No Food Left Behind
Americans waste food , on average about 238 pounds of food every year (one-fifth of the food they buy), costing them $1800 per year. In the US, food loss and waste account for 4% of greenhouse gas emissions, 14% of all freshwater use, and 24% of landfilled waste. Reduce food waste and save money with smart shopping, meal planning, and food storage. Donate edible food you can’t eat, and compost food scraps to help your food waste come full cycle as natural fertilizer to grow your garden.
Overbuying, over-preparing, and improper storage lead to spoiled food that has to be thrown out. What’s more, an estimated 80% of Americans toss edible food prematurely because of confusion over product date labels.
There are a wide variety of phrases used on labels to describe quality dates, and they don’t mean what you think they do. Even if the date passes during home storage, the food should still be safe and wholesome if handled properly (i.e., refrigerated or sealed) up until the time spoilage becomes obvious. If there is no mold, pests, off odors, off colors, or off textures, the product is safe to consume.
If you have more food than you can eat, share it with neighbors, co-workers or friends, or donate the excess to a local food pantry or food bank.
Where to Donate:
Dumping food waste into landfills just doesn’t make sense. Trapped under layers of garbage, rotting organic matter not only releases methane (a potent greenhouse gas), but it also becomes unavailable where it’s needed most – back in the soil. Composting is a slam-dunk for you and the environment. It keeps food waste out of landfills and saves you money by providing free, organic soil for your garden. Did you know that the single largest material in our everyday trash is food?
Following a few simple steps, you can keep a home compost pile that is odorless, pest-free, and makes “black gold,” like magic!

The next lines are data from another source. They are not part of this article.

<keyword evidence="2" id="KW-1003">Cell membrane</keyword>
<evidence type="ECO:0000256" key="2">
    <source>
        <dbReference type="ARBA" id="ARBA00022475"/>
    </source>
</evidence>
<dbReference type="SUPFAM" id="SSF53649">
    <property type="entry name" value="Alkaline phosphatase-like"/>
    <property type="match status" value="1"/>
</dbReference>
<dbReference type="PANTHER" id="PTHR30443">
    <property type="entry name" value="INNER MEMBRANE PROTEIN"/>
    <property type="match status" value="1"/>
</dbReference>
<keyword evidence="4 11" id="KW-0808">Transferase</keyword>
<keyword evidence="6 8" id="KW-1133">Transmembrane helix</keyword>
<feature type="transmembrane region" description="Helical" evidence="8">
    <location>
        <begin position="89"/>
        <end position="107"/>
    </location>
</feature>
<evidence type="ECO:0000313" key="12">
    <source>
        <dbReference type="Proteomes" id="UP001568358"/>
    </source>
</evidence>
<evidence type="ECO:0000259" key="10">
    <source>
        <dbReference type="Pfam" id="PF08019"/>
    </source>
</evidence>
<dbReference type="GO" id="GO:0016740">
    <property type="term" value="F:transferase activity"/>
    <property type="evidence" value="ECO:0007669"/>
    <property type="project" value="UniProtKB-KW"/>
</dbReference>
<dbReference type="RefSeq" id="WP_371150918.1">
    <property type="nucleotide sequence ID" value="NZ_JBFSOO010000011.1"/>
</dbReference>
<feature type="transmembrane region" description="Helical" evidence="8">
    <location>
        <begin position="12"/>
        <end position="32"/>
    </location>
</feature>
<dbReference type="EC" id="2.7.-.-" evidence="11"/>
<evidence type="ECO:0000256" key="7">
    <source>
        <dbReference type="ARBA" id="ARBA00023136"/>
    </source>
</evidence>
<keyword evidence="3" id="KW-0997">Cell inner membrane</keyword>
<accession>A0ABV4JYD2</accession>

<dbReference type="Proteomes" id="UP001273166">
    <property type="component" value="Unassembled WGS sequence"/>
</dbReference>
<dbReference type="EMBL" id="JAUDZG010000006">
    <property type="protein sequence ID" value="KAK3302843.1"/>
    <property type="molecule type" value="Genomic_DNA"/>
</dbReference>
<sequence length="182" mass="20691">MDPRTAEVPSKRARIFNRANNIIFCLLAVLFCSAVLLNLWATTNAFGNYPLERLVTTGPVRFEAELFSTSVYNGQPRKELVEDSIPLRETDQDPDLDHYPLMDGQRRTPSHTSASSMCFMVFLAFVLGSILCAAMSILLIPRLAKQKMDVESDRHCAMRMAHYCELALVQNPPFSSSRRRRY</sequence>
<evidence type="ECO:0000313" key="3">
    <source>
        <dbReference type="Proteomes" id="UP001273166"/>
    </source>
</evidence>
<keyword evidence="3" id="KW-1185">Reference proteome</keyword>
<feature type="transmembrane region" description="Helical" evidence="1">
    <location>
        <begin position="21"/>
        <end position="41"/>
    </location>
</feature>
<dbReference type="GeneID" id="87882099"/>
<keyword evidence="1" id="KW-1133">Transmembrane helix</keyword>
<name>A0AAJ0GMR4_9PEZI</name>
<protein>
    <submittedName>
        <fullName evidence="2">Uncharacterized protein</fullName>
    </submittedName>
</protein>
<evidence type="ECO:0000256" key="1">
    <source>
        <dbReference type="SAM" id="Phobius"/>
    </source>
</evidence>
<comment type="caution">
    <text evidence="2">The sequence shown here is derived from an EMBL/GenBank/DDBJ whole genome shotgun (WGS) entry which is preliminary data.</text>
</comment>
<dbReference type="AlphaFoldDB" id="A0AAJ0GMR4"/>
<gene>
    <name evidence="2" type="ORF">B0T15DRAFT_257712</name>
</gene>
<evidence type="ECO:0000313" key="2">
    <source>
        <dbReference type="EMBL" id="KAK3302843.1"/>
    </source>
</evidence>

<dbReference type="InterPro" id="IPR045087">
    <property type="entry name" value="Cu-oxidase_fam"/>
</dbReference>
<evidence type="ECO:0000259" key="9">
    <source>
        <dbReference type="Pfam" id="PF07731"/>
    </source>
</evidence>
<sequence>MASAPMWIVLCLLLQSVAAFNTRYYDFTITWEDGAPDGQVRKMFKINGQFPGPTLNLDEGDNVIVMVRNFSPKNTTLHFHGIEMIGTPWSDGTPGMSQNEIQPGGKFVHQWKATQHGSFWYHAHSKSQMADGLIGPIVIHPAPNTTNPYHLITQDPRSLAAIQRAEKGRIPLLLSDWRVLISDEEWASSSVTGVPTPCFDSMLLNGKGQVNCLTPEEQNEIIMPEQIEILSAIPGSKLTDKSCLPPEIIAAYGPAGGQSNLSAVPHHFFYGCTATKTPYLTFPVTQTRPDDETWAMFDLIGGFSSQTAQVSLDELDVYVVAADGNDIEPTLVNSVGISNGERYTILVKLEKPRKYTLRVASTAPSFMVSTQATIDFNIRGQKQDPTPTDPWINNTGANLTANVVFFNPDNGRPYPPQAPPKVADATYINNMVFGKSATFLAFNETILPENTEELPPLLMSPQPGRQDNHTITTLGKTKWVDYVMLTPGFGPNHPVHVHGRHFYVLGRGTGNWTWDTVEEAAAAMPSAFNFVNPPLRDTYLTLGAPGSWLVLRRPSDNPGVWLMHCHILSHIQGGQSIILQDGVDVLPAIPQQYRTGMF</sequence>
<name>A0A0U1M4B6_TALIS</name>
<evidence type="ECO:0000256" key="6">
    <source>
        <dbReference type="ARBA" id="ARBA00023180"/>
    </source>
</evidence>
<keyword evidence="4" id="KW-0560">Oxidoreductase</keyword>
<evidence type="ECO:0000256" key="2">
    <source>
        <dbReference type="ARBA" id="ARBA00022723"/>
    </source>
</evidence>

Composting with worms, or Vermicomposting, rapidly breaks down food waste into a super-charged organic compost. One pound of worms can turn 65 pounds of garbage into garden compost in 100 days. A great option for apartment/condo dwellers.
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Food waste is a huge problem, globally and locally. About one-third of the U.S. food supply is wasted every year. About half the water used to produce our food also goes to waste since agriculture is the largest human use of water.
Disposing of food means using more land for landfills and garbage-burning plants that produce harmful greenhouse gas emissions – not to mention the wasted contributions of human care and energy as well as the emissions generated by growing, harvesting, storing and shipping the food you just tossed in the trash. And wasting food adds insult to injury for hungry families in our community. Bottom line – food waste is a huge waste all around. By composting your old food and food scraps instead of trashing them in the landfill, you take ownership for that waste, instead of disproportionately passing that burden to others in your community or onto future generations.
Buying only the amount of food you can eat is the first step. Do some basic meal planning a week at a time, then make a list of what you’ll need. Make sure to peruse your pantry and refrigerator before shopping to see what you already have. Prep food when you get home by slicing, chopping or dicing so it’s ready to cook or eat. You can even divide it into portions for snacks and lunches. Store food properly to keep it fresher longer, and freeze items you won’t eat quickly. Use leftovers for lunches, soups or casseroles.
Most of us have experienced the “eyes bigger than our stomachs” syndrome when dining out. After all, it’s a treat to eat food we don’t have to prepare, especially when everything on the menu looks yummy. Follow these tips to make sure you don’t bite off more than you can chew:
A well-managed compost pile should not attract rats. Only plant-based matter should be composted – never meat or meat products that produce odors that would attract rats. Don’t put cooking fats or oil, dairy products, cat litter (clean or used) or dog poop in your compost either
Using an enclosed compost bin with a lid or a rotating barrel on an elevated frame helps to prevent rats, raccoons and other animals from getting to compost.
Compost is created by natural decomposition of organic matter by bacteria, fungi, and various other small critters. Don’t panic if you see slugs, millipedes, sowbugs, beetles, or worms in your compost pile. Those are critical on-the-job workers chewing and grinding your food and yard waste into fertile soil for your garden.
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